Network Training for Continuous Speech Recognition
Alphonso, Issac John.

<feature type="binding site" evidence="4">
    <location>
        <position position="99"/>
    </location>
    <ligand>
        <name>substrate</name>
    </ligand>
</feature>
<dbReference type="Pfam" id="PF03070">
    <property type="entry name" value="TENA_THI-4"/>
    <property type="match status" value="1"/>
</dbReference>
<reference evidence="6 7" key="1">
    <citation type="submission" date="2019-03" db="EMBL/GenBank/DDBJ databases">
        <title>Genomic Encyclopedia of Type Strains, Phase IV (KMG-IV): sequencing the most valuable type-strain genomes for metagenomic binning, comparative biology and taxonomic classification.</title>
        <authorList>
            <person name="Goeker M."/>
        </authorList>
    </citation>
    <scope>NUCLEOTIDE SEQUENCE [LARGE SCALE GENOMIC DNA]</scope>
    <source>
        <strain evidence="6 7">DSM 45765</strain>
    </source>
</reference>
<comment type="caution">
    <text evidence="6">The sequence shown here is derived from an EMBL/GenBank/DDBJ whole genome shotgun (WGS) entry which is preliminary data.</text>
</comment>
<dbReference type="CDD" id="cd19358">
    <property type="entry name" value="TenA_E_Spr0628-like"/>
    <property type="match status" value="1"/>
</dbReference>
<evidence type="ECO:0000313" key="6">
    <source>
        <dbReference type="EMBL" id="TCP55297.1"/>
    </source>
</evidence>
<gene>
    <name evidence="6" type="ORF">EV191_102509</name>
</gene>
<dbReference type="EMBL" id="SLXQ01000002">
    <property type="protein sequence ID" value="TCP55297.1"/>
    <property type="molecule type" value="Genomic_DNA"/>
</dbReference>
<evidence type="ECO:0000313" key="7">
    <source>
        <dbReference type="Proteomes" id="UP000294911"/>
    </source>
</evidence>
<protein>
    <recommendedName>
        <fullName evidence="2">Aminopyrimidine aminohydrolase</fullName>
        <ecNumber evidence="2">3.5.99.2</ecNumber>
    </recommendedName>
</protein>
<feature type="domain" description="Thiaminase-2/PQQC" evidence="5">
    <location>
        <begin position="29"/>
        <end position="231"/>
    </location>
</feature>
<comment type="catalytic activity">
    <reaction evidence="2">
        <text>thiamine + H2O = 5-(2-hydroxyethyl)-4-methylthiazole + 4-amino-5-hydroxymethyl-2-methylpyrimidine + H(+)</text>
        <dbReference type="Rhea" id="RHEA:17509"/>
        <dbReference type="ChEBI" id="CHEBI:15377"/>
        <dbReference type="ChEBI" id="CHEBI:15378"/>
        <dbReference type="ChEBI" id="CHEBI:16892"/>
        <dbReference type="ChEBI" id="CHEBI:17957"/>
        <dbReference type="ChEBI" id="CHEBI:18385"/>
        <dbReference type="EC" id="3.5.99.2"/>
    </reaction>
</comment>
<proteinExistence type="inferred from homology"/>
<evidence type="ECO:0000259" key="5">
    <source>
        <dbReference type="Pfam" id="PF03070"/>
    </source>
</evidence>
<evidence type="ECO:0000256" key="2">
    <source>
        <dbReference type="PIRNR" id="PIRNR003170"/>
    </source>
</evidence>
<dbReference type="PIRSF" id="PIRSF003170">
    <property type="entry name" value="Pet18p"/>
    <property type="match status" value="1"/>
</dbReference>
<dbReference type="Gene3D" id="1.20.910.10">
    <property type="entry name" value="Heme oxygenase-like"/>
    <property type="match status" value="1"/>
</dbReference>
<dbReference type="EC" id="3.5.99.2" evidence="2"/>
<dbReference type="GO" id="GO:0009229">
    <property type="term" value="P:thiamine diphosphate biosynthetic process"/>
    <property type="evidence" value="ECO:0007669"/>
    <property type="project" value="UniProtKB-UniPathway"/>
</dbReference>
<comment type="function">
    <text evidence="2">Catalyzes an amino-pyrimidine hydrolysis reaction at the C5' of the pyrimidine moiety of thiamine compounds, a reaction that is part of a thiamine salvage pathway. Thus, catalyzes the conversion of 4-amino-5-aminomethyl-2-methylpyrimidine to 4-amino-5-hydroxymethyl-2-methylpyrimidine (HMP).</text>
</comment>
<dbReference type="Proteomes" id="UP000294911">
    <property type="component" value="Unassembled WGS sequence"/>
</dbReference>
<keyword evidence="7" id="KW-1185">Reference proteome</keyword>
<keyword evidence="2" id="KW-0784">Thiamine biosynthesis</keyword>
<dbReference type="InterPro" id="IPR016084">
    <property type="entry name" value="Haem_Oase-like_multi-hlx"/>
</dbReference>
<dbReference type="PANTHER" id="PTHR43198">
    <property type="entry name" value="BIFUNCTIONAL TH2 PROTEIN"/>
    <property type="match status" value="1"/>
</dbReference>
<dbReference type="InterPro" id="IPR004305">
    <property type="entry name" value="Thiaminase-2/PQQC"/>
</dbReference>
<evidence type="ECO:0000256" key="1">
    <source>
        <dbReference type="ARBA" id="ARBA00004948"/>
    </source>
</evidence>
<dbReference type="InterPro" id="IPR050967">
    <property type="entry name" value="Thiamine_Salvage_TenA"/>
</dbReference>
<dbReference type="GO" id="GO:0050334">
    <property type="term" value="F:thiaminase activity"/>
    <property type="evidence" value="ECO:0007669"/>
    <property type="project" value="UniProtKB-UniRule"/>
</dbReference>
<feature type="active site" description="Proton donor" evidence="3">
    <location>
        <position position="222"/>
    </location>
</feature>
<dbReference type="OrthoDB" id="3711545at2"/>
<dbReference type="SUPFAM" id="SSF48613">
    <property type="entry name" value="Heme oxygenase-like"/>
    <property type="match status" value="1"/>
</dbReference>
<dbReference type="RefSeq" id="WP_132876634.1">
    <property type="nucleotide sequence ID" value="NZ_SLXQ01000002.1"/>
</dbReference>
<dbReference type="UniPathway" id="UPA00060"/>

Spoken language processing is one of the oldest and most natural modes of information exchange between humans beings. For centuries, people have tried to develop machines that can understand and produce speech the way humans do so naturally. The biggest problem in our inability to model speech with computer programs and mathematics results from the fact that language is instinctive, whereas, the vocabulary and dialect used in communication are learned. Human beings are genetically equipped with the ability to learn languages, and culture imprints the vocabulary and dialect on each member of society. This thesis examines the role of pattern classification in the recognition of human speech, i.e., machine learning techniques that are currently being applied to the spoken language processing problem. The primary objective of this thesis is to create a network training paradigm that allows for direct training of multi-path models and alleviates the need for complicated systems and training recipes. A traditional trainer uses an expectation maximization (EM)based supervised training framework to estimate the parameters of a spoken language processing system. EM-based parameter estimation for speech recognition is performed using several complicated stages of iterative reestimation. These stages typically are prone to human error. The network training paradigm reduces the complexity of the training process while retaining the robustness of the EM-based supervised training framework. The hypothesis of this thesis is that the network training paradigm can achieve comparable recognition performance to a traditional trainer while alleviating the need for complicated systems and training recipes for spoken language processing systems.